Since St. Louis County drew attention to the issue three years ago, the DNR has mulled banning permanent stands on all 3.1 million acres in 58 state forests. The agency raised the issue at the annual DNR Roundtable meeting in January, with a preliminary recommendation from the Forestry Division that all permanent stands be banned on state forests.

Craig Schmidt, assistant director for forestry protection of the DNR's Forestry Division, said the DNR can probably move on its own to develop rules to ban permanent stands in state forests, but it also may seek legislative support.

Either way, he said, there will be ample chance for public input.

"We received a lot of comments (after the Roundtable meeting) both for and against, and need to do some outreach work before promulgating a plan," Schmidt said. "I don't anticipate any changes until the 2017 legislative session at the earliest."

Meyer and Bernu said it's likely many counties will adopt whatever final rule the DNR develops for state forests, if only for consistency's sake.

"I think we're okay for now, but we'll take a look at whatever the state does, if they make a move," Meyer said. "A lot of our county land is adjacent to and mixed in with state land, so it just makes sense to have the same rules."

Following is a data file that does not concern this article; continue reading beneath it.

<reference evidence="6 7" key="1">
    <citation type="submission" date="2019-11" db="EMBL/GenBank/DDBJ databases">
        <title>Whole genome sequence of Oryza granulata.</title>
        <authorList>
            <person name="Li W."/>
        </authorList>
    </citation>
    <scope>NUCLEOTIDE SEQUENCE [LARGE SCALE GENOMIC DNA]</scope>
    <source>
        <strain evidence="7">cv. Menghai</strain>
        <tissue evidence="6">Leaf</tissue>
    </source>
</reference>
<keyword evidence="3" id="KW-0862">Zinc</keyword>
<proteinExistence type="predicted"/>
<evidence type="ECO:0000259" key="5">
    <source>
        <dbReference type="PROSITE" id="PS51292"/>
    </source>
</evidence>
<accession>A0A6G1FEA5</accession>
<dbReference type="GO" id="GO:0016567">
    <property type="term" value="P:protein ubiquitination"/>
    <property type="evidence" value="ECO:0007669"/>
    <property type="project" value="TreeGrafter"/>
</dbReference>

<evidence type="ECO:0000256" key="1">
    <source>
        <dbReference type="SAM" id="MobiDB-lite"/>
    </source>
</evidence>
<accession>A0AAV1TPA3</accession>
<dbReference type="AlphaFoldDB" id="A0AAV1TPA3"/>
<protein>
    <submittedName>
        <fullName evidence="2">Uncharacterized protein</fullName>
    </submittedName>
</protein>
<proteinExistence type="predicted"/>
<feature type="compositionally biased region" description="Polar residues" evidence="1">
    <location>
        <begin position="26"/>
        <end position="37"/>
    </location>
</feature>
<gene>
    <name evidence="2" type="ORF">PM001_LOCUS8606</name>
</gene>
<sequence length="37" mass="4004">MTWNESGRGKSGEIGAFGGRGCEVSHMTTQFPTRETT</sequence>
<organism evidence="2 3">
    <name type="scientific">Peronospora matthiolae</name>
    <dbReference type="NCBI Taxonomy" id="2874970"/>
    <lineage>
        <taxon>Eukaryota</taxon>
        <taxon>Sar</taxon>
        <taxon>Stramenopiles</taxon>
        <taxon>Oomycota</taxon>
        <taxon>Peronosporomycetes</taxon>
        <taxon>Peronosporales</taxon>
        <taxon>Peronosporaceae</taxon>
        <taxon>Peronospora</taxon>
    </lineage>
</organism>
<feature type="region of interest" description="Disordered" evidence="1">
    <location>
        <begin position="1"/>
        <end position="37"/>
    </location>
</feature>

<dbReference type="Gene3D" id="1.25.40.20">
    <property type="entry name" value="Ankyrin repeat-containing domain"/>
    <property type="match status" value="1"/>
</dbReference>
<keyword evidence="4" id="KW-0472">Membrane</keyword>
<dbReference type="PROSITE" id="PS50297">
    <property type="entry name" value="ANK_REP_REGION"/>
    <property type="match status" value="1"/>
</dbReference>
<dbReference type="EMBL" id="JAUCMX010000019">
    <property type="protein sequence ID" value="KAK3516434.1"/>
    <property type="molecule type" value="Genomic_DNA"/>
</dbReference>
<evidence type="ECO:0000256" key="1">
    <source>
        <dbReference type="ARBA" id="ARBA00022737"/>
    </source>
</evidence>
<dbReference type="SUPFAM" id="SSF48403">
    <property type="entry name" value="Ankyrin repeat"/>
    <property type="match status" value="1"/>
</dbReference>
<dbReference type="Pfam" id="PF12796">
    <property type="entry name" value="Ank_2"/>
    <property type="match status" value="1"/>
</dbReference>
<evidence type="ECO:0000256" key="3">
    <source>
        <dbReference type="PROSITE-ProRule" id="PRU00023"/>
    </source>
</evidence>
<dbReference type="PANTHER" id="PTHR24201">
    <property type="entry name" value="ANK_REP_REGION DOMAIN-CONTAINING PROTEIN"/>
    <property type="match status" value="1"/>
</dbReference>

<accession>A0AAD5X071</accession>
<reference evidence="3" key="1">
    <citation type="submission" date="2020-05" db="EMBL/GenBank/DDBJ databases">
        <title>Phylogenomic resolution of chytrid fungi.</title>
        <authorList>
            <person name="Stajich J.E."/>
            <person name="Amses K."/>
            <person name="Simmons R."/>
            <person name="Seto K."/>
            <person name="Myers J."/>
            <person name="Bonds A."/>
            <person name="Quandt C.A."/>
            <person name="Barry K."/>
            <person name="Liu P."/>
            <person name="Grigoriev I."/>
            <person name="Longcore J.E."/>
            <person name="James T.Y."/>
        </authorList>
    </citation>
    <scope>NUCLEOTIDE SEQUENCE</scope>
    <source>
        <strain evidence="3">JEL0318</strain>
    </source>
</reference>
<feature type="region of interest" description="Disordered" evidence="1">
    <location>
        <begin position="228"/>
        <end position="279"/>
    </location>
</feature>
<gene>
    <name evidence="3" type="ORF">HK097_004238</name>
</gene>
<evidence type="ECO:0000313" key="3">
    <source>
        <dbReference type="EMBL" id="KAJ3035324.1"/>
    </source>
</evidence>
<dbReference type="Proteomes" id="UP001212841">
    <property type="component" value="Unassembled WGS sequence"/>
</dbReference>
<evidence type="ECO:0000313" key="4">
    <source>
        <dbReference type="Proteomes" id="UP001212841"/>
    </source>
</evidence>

Public lands deer-stand rules

St. Louis County

  • Permanent or built deer stands are allowed on county-managed forest land if they are open.
  • No roofs or walls on deer stands can be left between Jan. 1 and Sept. 1. Any structures with roofs and walls left up during that period will be torn down.
  • Deer stands can't be locked and, if unattended, are open to the public to use.
  • Cutting any standing trees for stands or shooting lanes, even saplings, is illegal and subject to prosecution for so-called timber trespass. Only limited pruning of small side branches is allowed.
  • Planting any seeds or crops on county forest land is illegal and may be subject to penalty.

Carlton County

  • Stands may not be attached to trees in any way on county-managed forest land.

Minnesota DNR-managed lands

  • On State forests, permanent stands are allowed. Nails are discouraged and the DNR is moving toward enforcing a policy banning roofs or walls.
  • In Wildlife Management Areas, state parks and state natural areas open to hunting, stands must be removed each night.
  • The DNR is considering banning permanent stands on forest land, possibly by 2017.

Wisconsin state lands

  •  All stands must be removed each night during the season on DNR-managed lands.

Wisconsin county lands

  • Varies with each county. In some, such as Burnett, stands must be removed each night. In others - such as Douglas and Bayfield - stands are allowed overnight but must be removed by Dec. 31.

National Forests

  • Permanent stands are not allowed. Portable stands may be left up for the season and must be removed at the end of the season.